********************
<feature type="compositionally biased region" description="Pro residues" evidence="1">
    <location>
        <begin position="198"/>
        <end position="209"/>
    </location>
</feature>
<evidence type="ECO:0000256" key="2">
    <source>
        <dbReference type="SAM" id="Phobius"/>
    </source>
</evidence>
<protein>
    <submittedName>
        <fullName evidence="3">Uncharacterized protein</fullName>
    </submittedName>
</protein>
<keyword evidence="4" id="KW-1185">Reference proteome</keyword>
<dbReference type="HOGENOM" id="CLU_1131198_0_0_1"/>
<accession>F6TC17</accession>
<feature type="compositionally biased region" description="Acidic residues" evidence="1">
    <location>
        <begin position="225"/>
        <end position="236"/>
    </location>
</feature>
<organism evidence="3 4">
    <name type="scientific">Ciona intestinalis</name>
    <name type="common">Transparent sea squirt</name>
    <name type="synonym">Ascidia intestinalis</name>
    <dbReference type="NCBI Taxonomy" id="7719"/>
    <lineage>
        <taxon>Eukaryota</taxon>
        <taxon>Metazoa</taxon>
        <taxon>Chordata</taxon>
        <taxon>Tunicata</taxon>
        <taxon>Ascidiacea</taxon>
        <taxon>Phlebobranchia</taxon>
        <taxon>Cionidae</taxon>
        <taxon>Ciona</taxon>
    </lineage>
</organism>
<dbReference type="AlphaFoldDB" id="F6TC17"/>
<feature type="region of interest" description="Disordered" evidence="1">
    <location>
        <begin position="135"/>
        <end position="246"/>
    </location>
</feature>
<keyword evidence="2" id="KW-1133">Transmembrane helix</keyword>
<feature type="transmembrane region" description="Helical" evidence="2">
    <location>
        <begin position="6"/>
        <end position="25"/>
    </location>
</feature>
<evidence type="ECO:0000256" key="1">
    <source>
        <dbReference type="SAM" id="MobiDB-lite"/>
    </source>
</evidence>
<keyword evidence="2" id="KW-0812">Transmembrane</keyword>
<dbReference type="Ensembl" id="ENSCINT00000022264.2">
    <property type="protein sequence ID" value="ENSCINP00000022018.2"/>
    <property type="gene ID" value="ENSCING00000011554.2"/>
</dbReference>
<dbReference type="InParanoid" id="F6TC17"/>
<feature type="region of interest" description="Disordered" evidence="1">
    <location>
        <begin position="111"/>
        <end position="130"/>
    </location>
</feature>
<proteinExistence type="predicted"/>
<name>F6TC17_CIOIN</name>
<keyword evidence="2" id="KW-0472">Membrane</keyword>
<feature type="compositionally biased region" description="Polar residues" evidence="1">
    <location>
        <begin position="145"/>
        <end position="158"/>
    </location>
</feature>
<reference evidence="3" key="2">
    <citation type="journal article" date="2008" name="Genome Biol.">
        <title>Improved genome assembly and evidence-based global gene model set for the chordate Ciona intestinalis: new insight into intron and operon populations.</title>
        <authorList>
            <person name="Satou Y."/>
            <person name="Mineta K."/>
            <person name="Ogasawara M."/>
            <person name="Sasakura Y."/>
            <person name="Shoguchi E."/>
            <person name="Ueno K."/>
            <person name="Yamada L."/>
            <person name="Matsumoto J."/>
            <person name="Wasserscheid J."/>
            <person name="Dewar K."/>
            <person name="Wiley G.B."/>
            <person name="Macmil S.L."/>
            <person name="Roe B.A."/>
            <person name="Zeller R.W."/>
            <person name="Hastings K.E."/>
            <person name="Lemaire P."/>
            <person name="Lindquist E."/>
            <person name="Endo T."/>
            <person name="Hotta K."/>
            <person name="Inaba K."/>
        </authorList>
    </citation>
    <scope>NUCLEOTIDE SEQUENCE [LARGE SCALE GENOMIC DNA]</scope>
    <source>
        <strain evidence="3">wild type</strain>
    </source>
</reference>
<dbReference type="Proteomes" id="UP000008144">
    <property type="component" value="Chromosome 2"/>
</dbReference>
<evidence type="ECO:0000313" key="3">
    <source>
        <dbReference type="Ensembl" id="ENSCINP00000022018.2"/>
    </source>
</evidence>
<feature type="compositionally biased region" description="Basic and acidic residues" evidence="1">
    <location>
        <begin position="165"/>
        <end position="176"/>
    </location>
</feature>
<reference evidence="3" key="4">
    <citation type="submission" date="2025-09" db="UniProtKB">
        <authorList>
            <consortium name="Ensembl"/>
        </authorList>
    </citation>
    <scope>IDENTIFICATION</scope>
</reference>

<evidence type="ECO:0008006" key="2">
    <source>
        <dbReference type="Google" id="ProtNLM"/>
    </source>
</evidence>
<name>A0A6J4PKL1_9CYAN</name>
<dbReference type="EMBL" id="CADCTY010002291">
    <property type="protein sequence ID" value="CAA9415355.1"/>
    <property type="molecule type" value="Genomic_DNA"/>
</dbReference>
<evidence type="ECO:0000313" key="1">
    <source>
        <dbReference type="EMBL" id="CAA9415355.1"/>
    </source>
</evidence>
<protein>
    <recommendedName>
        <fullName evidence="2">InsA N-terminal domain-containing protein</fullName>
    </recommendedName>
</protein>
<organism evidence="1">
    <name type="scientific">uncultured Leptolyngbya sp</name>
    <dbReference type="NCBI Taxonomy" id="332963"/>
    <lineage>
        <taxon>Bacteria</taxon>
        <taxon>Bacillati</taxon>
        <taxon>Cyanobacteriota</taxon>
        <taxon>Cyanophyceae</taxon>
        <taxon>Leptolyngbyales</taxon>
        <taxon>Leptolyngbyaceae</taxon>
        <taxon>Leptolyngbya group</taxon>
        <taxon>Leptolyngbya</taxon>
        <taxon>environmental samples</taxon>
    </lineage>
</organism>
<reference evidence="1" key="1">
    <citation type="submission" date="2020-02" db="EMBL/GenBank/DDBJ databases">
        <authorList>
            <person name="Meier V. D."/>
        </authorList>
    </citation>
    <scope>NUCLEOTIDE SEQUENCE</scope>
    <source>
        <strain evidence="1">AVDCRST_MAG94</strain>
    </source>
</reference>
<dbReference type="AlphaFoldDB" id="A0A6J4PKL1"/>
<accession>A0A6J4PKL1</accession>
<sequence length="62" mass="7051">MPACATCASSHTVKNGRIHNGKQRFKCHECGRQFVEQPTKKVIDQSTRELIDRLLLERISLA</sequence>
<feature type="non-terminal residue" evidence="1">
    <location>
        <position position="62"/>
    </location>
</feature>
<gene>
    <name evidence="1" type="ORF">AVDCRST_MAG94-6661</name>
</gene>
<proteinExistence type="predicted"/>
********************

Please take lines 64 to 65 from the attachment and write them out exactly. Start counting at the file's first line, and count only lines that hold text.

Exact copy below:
    <property type="gene ID" value="ENSCING00000011554.2"/>
</dbReference>